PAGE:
Now if you would please take your Bibles in hand and turn with me to the prophecy of Micah, chapter 1. You will remember that I dodged a bullet last Sunday morning and though I had announced we would study Micah chapter 1, when I read it and realized it was Mother’s Day, and Micah 1 is about the wrath and curse of God, I decided, “Let’s not do that!” So now we’re in Micah chapter 1 this week, and you’ll find that on page 776 of the church Bibles. We’re going to begin a series working through the message of Micah. Just to try and help us lay some groundwork to understand when and where and who and some background for Micah, before we read the chapter I want to focus with you briefly on verse 1. There’s some details there that help us set the scene. And then, we’ll pray and read the passage together.
So Micah chapter 1 verse 1, if you’d look there with me:
“The word of the Lord that came to Micah of Moresheth in the days of Jotham, Ahaz, and Hezekiah, kings of Judah, which he saw concerning Samaria and Jerusalem.”
So what do we learn about Micah and Micah's prophecy? Well, first we should take notice of his name. His name means, "Who is like the Lord?" from which I think we can infer at least that it was a godly family from which Micah has come and they're concerned for their child, much like the covenant parents who were having their own children baptized today, is that Micah would be raised to honor and know the living God. Secondly, we learn a little bit not just about his family but about his hometown. Notice in verse 1 he is "Micah of Moresheth." Now Moresheth is a relatively modest, agricultural town in the southern part of Judah. You will remember at this point in Israel's history that the nation has been divided in two, into a northern kingdom - ten of the twelve tribes of Israel are in the north. They call themselves the kingdom of Israel with its capital city, Samaria. And Benjamin and Judah to the south with the capital city of Jerusalem, that's the kingdom of Judah. Micah is from the southern kingdom but he has an oracle or oracles for both the north and the south.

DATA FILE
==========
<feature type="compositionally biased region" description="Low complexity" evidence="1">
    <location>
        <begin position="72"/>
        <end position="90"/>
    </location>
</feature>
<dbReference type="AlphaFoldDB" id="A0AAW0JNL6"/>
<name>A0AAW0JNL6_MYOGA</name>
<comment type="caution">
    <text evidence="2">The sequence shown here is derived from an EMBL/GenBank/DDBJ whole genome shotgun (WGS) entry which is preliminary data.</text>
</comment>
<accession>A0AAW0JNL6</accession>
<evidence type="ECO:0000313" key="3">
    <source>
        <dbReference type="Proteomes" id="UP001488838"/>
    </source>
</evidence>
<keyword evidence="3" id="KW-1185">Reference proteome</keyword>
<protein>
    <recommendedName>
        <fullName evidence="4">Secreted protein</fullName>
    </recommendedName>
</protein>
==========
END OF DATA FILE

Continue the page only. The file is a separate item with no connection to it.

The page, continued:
What's important for us if we're going to understand some of the central themes in Micah's prophecy over the weeks ahead, is to know and to understand he was not raised among the elites of Judah in the capital city of Jerusalem. Though that's where he serves and ministers, he's not one of them. We would probably say he came from a hick town in the boonies of Judah, which is why it shouldn't really surprise us to discover that a great deal of his preaching recorded in this book reflects a special sensitivity for the abuse of power by the elites of society at the expense of the vulnerable and the marginalized and the poor. One commentator put it this way. "Micah's instinctive empathies were with the farmers, shepherds, and smallholders of the agricultural region. He was not lured away by the glittering facade of the new culture - fine houses, advanced fashions, get rich quickly businesses. But he kept a firm grip on the moral realities that make for true national greatness." So Micah has a burden for the little guy, for the disenfranchised. He is sensitive to the abusive power.